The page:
On 27 January 2021, the National Parliament (DPR RI) held a first discussion about the formation of new autonomy regions in various parts of Indonesia, including West Papua. The government has announced plans to establish four additional provinces on its territory in the western half of New Guinea Island (see table below). The Papua Barat province shall become the provinces Papua Barat and Papua Barat Daya, while the Papua Province will be split into the new provinces Papua, Papua Tengah (central), Papua Selatan (south) and Papua Pegunungan Tengah (central highlands) [see maps below]. According to the Indonesian Minister of Home Affairs, Mr Tito Karnavian, the parliament shall pass the laws for the formation of the new autonomy regions in 2022. The provinces are supposed to be established in 2023.
|1||Papua||Jayapura (municipality), Jayapura (regency), Mamberamo, Raya, Sarmi, Kepulauan Yapen, Biak Numfor, Keerom, Waropen, Supiori, Pegunungan Bintang|
|2||Papua Tengah||Mimika, Paniai, Nabire, Dogiyai, Deiyai, Intan Jaya, Puncak|
|3||Papua Selatan||Merauke, Asmath, Mappi, Boven Digoel|
|4||Papua Pegunungan Tengah||Jayawijaya, Lanny Jaya, Mamberamo Tengah, Nduga, Tolikara, Yahukimo, Yalimo, Puncak Jaya|
|5||Papua Barat||Manokwari, Manokwari Selatan, Pegunungan Arfak, Fak-Fak, Kaimana, Teluk Bintuni, Wondama|
|6||Papua Barat Daya||Sorong (municipality), Sorong (regency), Sorong Selatan, Raja Ampat, Tambrauw, Maybrat|
It seems as if the Indonesian Government has planned the administrative partition some time ago. Jakarta was well aware that the formation of new provinces would be facing widespread rejection in West Papua. Moreover, Article 76 of Law No 21/2001 on Special Autonomy for the Papua Province stipulated that the formation of new provinces needs to be agreed by the Papuan Peoples Assembly (MRP) and the provincial parliament.
Being aware that the MRPs and the provincial parliaments in West Papua would block the formation of new provinces, Jakarta made amendments without further ado to the special autonomy law. The government revised 20 articles in the pre-existing law single-handedly in July 2021. The revised Article 76 (2) of the new Special Autonomy Law now provides the legal foundation for the administrative partition without seeking the agreement of the provincial parliaments and the MRPs.
This move was heavily criticised among a wide range of civil society actors in West Papua. Particularly, the revision of articles related to the allocation of special autonomy funds and the formation of new autonomy regions caused public outrage in West Papua. Jakarta pushed through the amendments without consulting a large variety of stakeholders. In November 2020, various consultation meetings to determine the Papuan peoples’ thoughts about the special autonomy law revisions were prevented by government institutions and third parties.
In June 2021, The MRPs in the provinces Papua and Papua Barat challenged the legality of Jakarta’s unilateral effort at the Constitutional Court in Jakarta. The MRPs say Jakarta’s unilateral intervention to amend the law violate Article 77 of Law No 21/2001 on Papuan special Autonomy. The article stipulates that only the MRPs and the provincial parliaments in West Papua are mandated to suggest amendments of the law to the national parliament and the central government. The Constitutional Court adjourned the trial indefinitely due to the growing number of Covid-19 infections in Indonesia at that time.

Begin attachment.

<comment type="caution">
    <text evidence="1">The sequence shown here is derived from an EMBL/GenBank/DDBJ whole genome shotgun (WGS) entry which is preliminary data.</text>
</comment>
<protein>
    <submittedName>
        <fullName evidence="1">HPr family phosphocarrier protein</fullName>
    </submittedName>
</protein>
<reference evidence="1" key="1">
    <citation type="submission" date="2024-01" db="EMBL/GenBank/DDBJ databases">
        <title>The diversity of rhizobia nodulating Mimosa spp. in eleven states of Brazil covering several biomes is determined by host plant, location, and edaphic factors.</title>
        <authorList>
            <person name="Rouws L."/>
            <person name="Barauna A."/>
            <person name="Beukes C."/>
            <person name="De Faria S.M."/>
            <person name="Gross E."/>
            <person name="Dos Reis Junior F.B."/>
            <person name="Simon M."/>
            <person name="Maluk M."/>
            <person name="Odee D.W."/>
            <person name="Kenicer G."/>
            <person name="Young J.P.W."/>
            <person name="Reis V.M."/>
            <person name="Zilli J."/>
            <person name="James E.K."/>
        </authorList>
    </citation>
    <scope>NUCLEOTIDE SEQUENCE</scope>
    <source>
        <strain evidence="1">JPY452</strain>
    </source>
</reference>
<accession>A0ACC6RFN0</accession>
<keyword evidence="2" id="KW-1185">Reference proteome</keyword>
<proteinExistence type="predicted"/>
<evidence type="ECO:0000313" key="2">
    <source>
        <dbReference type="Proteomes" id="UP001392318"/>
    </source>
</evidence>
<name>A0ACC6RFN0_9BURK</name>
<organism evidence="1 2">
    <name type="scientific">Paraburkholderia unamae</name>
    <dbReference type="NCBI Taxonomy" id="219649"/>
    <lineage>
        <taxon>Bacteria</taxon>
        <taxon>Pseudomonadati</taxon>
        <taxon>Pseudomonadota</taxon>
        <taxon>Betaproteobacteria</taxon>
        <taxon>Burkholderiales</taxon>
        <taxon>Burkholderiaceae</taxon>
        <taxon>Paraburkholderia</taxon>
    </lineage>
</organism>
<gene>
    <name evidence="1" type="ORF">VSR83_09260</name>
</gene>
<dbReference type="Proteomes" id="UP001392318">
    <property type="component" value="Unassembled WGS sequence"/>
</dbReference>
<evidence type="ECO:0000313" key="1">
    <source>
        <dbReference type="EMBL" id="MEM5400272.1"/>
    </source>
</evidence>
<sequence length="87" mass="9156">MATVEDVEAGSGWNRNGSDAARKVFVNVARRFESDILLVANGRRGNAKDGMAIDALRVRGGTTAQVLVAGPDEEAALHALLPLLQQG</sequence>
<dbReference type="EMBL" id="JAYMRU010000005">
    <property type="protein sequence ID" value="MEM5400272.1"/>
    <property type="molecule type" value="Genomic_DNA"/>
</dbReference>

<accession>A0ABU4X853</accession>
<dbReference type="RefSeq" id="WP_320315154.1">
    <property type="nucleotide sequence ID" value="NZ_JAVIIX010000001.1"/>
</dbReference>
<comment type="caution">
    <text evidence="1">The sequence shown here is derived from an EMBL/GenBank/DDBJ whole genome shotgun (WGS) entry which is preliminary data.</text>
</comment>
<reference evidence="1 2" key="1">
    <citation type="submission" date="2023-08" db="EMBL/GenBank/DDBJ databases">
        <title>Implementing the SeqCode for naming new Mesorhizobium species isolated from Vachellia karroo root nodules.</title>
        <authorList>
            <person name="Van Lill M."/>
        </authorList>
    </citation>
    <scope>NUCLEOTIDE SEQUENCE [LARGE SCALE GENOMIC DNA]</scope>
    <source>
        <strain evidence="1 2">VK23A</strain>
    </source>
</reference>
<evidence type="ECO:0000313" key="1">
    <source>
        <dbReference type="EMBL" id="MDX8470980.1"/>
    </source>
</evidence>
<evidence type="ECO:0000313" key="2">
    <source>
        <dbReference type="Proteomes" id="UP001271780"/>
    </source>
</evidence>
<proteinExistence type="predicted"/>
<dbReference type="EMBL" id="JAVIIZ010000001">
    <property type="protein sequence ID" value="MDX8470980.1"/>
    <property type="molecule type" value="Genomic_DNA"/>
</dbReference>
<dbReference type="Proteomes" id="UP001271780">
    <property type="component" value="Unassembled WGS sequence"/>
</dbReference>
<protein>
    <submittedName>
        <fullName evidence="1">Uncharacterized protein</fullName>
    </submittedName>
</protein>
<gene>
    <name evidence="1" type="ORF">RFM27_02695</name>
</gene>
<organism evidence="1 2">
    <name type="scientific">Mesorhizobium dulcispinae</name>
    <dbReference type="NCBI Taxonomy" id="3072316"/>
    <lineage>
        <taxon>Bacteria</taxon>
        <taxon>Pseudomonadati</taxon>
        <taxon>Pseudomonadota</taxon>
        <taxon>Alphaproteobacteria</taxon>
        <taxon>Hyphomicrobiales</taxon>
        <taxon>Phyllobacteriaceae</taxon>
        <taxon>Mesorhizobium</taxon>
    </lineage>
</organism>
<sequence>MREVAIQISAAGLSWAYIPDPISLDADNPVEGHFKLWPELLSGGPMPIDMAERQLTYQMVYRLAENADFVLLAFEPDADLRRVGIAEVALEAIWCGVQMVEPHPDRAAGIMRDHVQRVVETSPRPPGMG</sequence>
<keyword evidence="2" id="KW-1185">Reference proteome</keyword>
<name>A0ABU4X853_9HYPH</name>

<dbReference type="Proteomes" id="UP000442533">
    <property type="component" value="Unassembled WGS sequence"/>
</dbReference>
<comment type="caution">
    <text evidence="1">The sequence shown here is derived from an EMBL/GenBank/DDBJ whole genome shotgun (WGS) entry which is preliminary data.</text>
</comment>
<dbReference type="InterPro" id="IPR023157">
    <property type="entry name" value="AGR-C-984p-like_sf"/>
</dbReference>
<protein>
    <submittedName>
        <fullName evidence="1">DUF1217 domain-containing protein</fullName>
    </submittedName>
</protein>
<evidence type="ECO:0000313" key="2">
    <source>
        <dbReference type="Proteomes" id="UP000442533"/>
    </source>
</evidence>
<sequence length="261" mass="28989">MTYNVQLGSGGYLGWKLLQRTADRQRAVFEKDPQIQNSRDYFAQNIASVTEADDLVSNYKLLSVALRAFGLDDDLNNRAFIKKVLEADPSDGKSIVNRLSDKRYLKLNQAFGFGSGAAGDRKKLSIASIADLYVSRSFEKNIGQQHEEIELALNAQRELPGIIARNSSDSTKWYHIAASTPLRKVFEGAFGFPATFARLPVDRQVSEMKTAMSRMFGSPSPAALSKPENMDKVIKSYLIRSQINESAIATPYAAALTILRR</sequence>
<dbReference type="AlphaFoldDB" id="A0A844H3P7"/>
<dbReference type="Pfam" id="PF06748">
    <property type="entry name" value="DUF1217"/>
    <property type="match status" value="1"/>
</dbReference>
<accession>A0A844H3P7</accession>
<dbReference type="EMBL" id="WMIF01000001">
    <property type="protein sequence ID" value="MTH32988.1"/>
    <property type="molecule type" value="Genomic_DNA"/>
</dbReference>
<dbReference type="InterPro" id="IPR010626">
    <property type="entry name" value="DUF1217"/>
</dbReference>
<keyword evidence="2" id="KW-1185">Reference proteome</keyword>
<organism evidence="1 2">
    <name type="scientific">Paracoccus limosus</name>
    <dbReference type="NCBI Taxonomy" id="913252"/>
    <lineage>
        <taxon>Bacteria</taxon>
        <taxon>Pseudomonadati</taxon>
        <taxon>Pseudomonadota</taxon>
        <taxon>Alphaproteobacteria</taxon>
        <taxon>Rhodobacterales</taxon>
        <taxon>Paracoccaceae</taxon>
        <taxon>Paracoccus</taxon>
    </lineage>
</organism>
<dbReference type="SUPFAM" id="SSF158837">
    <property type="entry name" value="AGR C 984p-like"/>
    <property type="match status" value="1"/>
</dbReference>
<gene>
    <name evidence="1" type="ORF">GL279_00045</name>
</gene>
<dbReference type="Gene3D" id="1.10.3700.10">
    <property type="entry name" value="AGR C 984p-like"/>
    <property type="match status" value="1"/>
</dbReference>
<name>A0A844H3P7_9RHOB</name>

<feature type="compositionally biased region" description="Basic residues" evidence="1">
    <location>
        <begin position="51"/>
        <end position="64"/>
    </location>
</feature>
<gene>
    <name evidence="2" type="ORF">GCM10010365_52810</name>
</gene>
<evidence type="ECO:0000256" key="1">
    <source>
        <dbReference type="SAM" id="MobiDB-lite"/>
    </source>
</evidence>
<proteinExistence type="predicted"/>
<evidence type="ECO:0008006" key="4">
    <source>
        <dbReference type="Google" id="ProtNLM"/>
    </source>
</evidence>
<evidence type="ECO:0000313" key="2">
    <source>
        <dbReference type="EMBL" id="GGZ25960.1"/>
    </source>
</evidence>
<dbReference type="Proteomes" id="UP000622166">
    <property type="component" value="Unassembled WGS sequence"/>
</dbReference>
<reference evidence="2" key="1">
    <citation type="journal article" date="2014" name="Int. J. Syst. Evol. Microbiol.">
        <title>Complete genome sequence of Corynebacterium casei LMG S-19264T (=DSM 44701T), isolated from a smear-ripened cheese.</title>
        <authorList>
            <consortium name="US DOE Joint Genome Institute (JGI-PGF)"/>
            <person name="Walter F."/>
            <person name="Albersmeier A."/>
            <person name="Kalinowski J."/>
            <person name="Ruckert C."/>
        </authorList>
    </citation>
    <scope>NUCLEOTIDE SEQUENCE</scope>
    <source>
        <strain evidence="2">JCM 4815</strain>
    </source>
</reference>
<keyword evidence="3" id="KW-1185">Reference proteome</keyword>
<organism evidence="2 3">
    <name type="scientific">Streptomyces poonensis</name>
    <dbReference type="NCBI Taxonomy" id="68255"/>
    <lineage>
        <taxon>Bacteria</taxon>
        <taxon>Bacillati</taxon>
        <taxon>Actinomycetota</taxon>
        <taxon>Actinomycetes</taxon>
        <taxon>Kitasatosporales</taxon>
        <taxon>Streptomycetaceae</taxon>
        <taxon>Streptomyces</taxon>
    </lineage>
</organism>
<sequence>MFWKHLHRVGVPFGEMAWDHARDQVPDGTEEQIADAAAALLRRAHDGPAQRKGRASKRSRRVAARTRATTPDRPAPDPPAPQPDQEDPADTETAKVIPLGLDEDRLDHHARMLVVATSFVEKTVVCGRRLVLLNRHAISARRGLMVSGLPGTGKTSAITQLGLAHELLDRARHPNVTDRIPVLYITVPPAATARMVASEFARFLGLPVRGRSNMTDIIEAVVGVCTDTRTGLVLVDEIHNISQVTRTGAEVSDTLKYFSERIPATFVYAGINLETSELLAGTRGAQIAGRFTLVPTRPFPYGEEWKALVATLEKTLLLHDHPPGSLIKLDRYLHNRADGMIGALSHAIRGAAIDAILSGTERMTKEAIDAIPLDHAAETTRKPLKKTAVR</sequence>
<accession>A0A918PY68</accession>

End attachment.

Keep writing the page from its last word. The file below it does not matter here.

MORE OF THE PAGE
Critics argue that the administrative partition in West Papua does not serve the wellbeing of indigenous Papuans. The formation of new autonomy regions would only bring benefits for a small political elite in West Papua. Past administrative partitions in West Papua resulted in corruption, growing expenses for administration and increasing migrant influx. The partition is also predicted to accelerate the exploitation of West Papua’s natural resources.
Government institutions in new provinces must be filled with civil servants to provide the smooth execution of bureaucratic procedures in accordance with government regulations. Too many funds are utilized to establish and maintain the new government structures which govern a considerably small number of people. According to 2020 demographic figures by the Indonesian Centre for Statistics, the total population in the provinces of Papua and Papua Barat reach only about 4,3 million people. This is less than half of the population living in Indonesia’s capital Jakarta with a total population of 10.56 million people as of 2020.
On 3 February 2022, students in Manokwari organised peaceful a demonstration against the government’s plan (see photo on top, source: Jubi). Previously, multiple religious leaders and politicians in West Papua had publicly declared their opposition towards Jakarta’s plans.